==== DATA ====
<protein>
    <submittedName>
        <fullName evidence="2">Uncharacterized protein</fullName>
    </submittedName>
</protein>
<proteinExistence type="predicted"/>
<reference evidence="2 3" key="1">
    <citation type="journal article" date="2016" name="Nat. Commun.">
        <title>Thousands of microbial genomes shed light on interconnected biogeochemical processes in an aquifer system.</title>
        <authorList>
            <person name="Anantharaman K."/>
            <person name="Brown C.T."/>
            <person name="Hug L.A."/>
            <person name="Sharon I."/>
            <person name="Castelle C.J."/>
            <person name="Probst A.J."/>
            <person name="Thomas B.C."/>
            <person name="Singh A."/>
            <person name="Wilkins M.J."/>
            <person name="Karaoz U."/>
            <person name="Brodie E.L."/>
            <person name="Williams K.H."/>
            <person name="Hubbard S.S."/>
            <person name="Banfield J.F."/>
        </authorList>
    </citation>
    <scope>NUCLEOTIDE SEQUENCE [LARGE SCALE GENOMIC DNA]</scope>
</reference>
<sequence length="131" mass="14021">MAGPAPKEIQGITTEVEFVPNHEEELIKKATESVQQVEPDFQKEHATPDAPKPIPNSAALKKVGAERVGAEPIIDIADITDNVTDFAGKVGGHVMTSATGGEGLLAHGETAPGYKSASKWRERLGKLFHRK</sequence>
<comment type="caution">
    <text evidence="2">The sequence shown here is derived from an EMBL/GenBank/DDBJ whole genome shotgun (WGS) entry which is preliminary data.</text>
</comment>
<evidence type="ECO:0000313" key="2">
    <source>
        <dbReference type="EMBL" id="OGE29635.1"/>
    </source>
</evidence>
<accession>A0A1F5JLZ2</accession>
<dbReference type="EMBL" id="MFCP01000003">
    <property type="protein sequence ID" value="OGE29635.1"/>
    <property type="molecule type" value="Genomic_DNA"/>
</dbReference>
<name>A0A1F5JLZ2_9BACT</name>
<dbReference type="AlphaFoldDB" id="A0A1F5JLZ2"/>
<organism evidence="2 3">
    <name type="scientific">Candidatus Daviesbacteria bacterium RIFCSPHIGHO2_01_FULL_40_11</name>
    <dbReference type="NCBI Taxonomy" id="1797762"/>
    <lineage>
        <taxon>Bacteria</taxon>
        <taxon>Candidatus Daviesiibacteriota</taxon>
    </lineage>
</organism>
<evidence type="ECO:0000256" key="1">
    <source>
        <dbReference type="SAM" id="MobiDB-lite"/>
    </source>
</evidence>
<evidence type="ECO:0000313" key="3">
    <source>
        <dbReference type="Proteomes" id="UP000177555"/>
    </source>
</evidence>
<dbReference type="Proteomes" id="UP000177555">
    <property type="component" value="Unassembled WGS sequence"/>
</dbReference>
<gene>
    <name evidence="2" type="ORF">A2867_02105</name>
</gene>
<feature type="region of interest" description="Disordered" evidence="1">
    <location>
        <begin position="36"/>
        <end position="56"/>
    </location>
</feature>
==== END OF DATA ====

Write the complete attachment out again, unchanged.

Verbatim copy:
<protein>
    <submittedName>
        <fullName evidence="2">Uncharacterized protein</fullName>
    </submittedName>
</protein>
<proteinExistence type="predicted"/>
<reference evidence="2 3" key="1">
    <citation type="journal article" date="2016" name="Nat. Commun.">
        <title>Thousands of microbial genomes shed light on interconnected biogeochemical processes in an aquifer system.</title>
        <authorList>
            <person name="Anantharaman K."/>
            <person name="Brown C.T."/>
            <person name="Hug L.A."/>
            <person name="Sharon I."/>
            <person name="Castelle C.J."/>
            <person name="Probst A.J."/>
            <person name="Thomas B.C."/>
            <person name="Singh A."/>
            <person name="Wilkins M.J."/>
            <person name="Karaoz U."/>
            <person name="Brodie E.L."/>
            <person name="Williams K.H."/>
            <person name="Hubbard S.S."/>
            <person name="Banfield J.F."/>
        </authorList>
    </citation>
    <scope>NUCLEOTIDE SEQUENCE [LARGE SCALE GENOMIC DNA]</scope>
</reference>
<sequence length="131" mass="14021">MAGPAPKEIQGITTEVEFVPNHEEELIKKATESVQQVEPDFQKEHATPDAPKPIPNSAALKKVGAERVGAEPIIDIADITDNVTDFAGKVGGHVMTSATGGEGLLAHGETAPGYKSASKWRERLGKLFHRK</sequence>
<comment type="caution">
    <text evidence="2">The sequence shown here is derived from an EMBL/GenBank/DDBJ whole genome shotgun (WGS) entry which is preliminary data.</text>
</comment>
<evidence type="ECO:0000313" key="2">
    <source>
        <dbReference type="EMBL" id="OGE29635.1"/>
    </source>
</evidence>
<accession>A0A1F5JLZ2</accession>
<dbReference type="EMBL" id="MFCP01000003">
    <property type="protein sequence ID" value="OGE29635.1"/>
    <property type="molecule type" value="Genomic_DNA"/>
</dbReference>
<name>A0A1F5JLZ2_9BACT</name>
<dbReference type="AlphaFoldDB" id="A0A1F5JLZ2"/>
<organism evidence="2 3">
    <name type="scientific">Candidatus Daviesbacteria bacterium RIFCSPHIGHO2_01_FULL_40_11</name>
    <dbReference type="NCBI Taxonomy" id="1797762"/>
    <lineage>
        <taxon>Bacteria</taxon>
        <taxon>Candidatus Daviesiibacteriota</taxon>
    </lineage>
</organism>
<evidence type="ECO:0000256" key="1">
    <source>
        <dbReference type="SAM" id="MobiDB-lite"/>
    </source>
</evidence>
<evidence type="ECO:0000313" key="3">
    <source>
        <dbReference type="Proteomes" id="UP000177555"/>
    </source>
</evidence>
<dbReference type="Proteomes" id="UP000177555">
    <property type="component" value="Unassembled WGS sequence"/>
</dbReference>
<gene>
    <name evidence="2" type="ORF">A2867_02105</name>
</gene>
<feature type="region of interest" description="Disordered" evidence="1">
    <location>
        <begin position="36"/>
        <end position="56"/>
    </location>
</feature>